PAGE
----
Our Duty of Care, a group of healthcare professionals who are part of the wider “Care Not Killing” alliance – a long established network of mostly anti-choice and religious organisations initiated to oppose assisted dying, has this week published an open letter addressed to the Health Secretary, Humza Yousaf MSP, re-iterating their opposition to the introduction of assisted dying legislation in Scotland. Their opposition stems from the idea that everyone has the right to life under Article 1 of The Human Rights Act 1998. What they fail to mention in their letter however, is our fundamental right to die at a time we choose. This a most basic human right.
Many medical organisations hold a neutral position on assisted dying; such as the Royal College of Physicians, Royal College of Nursing, Royal Society of Psychiatrists, Royal Pharmaceutical Society and others. The British Medical Association’s first ever survey of its members’ views on assisted dying in 2020 found that doctors are in support of a change in the law.
The authors of this letter argue that enhancing patient choice, as the Assisted Dying Bill would seek to do, would in fact diminish the choices of the most vulnerable by detrimentally affecting palliative care. FATE fundamentally disagrees. The Bill, which is being brought to the Scottish Parliament by Liam McArthur MSP, will have strong safeguards in place; it will only apply to terminally ill, mentally competent adults. With the detail of the proposed Bill not yet drafted, it is difficult to understand how opposition organisations such as Our Duty of Care can defend their position.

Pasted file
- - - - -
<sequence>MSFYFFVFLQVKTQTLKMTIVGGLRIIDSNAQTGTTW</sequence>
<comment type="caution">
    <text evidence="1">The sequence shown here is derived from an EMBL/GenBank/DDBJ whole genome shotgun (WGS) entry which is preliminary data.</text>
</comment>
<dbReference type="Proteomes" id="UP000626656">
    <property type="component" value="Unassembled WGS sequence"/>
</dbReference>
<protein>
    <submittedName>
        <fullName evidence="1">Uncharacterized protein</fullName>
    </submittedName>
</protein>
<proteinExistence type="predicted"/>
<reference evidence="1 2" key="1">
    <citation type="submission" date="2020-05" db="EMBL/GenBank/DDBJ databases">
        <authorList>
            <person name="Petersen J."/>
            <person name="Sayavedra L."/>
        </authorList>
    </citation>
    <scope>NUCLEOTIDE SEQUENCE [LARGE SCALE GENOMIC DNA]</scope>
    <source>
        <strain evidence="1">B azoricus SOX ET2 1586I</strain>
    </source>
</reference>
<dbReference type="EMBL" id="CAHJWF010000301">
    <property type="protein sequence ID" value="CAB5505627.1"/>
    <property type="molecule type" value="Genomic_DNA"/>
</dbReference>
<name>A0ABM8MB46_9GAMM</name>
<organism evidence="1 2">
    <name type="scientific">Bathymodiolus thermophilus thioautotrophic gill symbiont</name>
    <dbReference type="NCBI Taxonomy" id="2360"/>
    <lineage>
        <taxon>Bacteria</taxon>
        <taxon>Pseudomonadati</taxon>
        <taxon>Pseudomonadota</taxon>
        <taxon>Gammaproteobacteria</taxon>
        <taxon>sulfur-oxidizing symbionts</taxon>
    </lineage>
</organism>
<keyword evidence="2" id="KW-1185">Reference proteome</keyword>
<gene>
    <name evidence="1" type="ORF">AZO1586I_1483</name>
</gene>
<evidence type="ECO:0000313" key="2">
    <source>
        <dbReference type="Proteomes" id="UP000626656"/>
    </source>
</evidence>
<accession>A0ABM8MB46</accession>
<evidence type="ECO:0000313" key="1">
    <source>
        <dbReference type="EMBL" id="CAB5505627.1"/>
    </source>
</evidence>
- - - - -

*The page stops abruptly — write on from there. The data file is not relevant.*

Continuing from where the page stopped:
The next phase of this proposed Bill is a comprehensive consultation, which will seek views from all corners of society. FATE will be engaging fully with the medical profession and others on any concerns that they may have regarding the proposed Bill and we hope that common sense will ultimately prevail. The Bill seeks to work alongside excellent palliative care and to give dying people what they need to in order to experience a good death – high quality palliative care and more choice should they reach the limits of that care. Over 400 million people worldwide now have access to assisted dying, it is time for Scots to have this choice.